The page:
The Biden administration aims to block China from the future of chip technology by squeezing the industry’s natural choke point. The impact would not only impede China’s military progress, but also threaten its economic growth and scientific leadership. “We said there are key areas of technology that China should not enter,” says Emily Kilkreath, a senior fellow at the Center for a New American Security and a former US trade official. “And they just so happen to be the areas that will drive future economic growth and development.” Today, scientific advances are made not by trial-and-error experiments, but by running simulations and analyzing vast amounts of data. often be Simulations are used to discover new life-saving drugs, model the future of climate change, investigate the behavior of colliding galaxies, and even the physics of hypersonic missiles and nuclear explosions.
“People with the best supercomputers can do the best science,” Jack Dongarra, founding director of the University of Tennessee Institute for Innovative Computing, told me. Dongara is running a program called top 500, which provides the ranking of the world’s fastest supercomputers twice a year. As of June, China claims 134 slots, while the US has 150. But the big picture is incomplete. Around 2020, China’s quota plummeted, suggesting Donggala’s desire to avoid unwanted attention. Rumors of new supercomputers leak out in scientific papers and research presentations, leaving observers to speculate on the true state of the competition and the magnitude of China’s probable lead. “This is surprising because in 2001 there were no computers on the list in China,” says Dongara. “Now they’ve grown to rule the world.”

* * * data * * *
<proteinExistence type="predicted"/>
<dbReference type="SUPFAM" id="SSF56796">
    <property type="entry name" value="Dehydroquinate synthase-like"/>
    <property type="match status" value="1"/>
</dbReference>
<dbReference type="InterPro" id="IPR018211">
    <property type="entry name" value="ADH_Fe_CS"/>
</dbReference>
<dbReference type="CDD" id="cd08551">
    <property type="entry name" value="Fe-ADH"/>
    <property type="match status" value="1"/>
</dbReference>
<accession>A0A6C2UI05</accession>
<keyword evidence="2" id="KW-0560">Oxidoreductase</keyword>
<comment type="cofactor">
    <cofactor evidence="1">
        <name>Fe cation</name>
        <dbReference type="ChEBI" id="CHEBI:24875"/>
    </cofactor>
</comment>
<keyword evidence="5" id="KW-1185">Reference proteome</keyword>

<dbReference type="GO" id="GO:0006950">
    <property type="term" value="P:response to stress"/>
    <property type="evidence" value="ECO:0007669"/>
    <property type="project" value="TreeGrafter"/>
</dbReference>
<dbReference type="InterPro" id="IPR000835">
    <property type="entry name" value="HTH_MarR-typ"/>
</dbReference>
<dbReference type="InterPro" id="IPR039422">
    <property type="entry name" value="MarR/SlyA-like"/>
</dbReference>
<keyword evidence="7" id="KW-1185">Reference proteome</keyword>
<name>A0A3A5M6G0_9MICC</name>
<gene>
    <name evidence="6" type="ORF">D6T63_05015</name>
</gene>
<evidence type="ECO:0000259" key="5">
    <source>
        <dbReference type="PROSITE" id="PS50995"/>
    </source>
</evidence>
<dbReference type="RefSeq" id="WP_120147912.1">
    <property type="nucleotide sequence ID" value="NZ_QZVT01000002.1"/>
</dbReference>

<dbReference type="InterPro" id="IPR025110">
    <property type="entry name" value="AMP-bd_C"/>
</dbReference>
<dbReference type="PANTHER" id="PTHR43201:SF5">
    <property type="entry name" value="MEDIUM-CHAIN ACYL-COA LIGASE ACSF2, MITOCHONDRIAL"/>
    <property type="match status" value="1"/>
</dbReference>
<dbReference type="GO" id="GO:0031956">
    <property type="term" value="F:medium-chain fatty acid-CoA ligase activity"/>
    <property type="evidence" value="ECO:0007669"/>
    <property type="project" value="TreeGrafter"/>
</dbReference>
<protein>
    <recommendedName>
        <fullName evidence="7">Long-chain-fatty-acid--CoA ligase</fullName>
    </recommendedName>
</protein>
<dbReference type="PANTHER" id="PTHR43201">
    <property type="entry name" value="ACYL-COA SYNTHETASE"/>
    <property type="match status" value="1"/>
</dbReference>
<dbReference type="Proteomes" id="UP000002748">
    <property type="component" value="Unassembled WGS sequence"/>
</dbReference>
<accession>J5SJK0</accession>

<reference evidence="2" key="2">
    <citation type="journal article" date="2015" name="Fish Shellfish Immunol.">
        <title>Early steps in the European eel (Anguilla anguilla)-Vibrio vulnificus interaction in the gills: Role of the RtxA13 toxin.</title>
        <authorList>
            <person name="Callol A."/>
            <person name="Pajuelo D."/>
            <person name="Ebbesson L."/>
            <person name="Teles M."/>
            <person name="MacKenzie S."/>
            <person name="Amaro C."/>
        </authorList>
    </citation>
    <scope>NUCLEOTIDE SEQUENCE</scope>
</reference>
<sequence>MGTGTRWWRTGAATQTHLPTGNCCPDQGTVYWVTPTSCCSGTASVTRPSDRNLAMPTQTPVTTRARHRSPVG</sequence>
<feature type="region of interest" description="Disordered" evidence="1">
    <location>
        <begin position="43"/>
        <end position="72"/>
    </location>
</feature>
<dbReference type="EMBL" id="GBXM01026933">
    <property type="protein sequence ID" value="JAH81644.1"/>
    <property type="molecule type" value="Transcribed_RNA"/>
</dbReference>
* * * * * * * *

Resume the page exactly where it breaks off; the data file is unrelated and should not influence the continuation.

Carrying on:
But behind China’s strength lies a serious vulnerability. Nearly every chip powering China’s cutting-edge projects and institutions is relentlessly tied to American technology. “The whole industry can only function with input from the United States,” Miller said. “At any near-state facility, there are U.S. tools, U.S. design software, and U.S. intellectual property throughout the process.” Despite tens of billions of dollars spent, the problem is still serious. In 2020, domestic Chinese chip makers only supplied 15.9% of the country’s total demand. As of April, China was spending more money importing semiconductors than oil.
America fully understands In 2019, the Trump administration’s addition of Chinese telecom giant Huawei to its list of entities increased the company’s clout in the global semiconductor market. While the listing was ostensibly a punishment for criminal offenses (Huawei was accused of selling sanctioned goods to Iran), the strategic benefits soon became apparent. Huawei, the world’s largest telecom-equipment maker, struggled to survive without access to U.S. semiconductors, software and other essentials. “The sanctions on Huawei ended immediately,” said Matt Sheehan, a fellow at the Carnegie Endowment for International Peace who studies China’s technology ecosystem. “Chinese tech giants run on chips that are made in the USA or have components made in the USA.”
Export control law has long been viewed as a dusty, arcane backwater, far removed from the real exercise of American power. After Huawei, however, the United States realized that Huawei’s dominance in the semiconductor supply chain was a rich source of untapped influence. All three companies, based in the United States, dominate the chip design software market used to place the billions of transistors that fit into new chips. The market for advanced chip-making tools is similarly concentrated, with only a handful of companies that can claim to have a virtual monopoly on critical machinery and processes, and almost all of these companies are U.S. companies. , relies on US components. Every step of the supply chain passes through the United States, its treaty allies, or Taiwan, all of which operate in a US-led ecosystem. “We stumbled upon it,” says Sheehan. “We started using these weapons before we really understood. how for using them. ”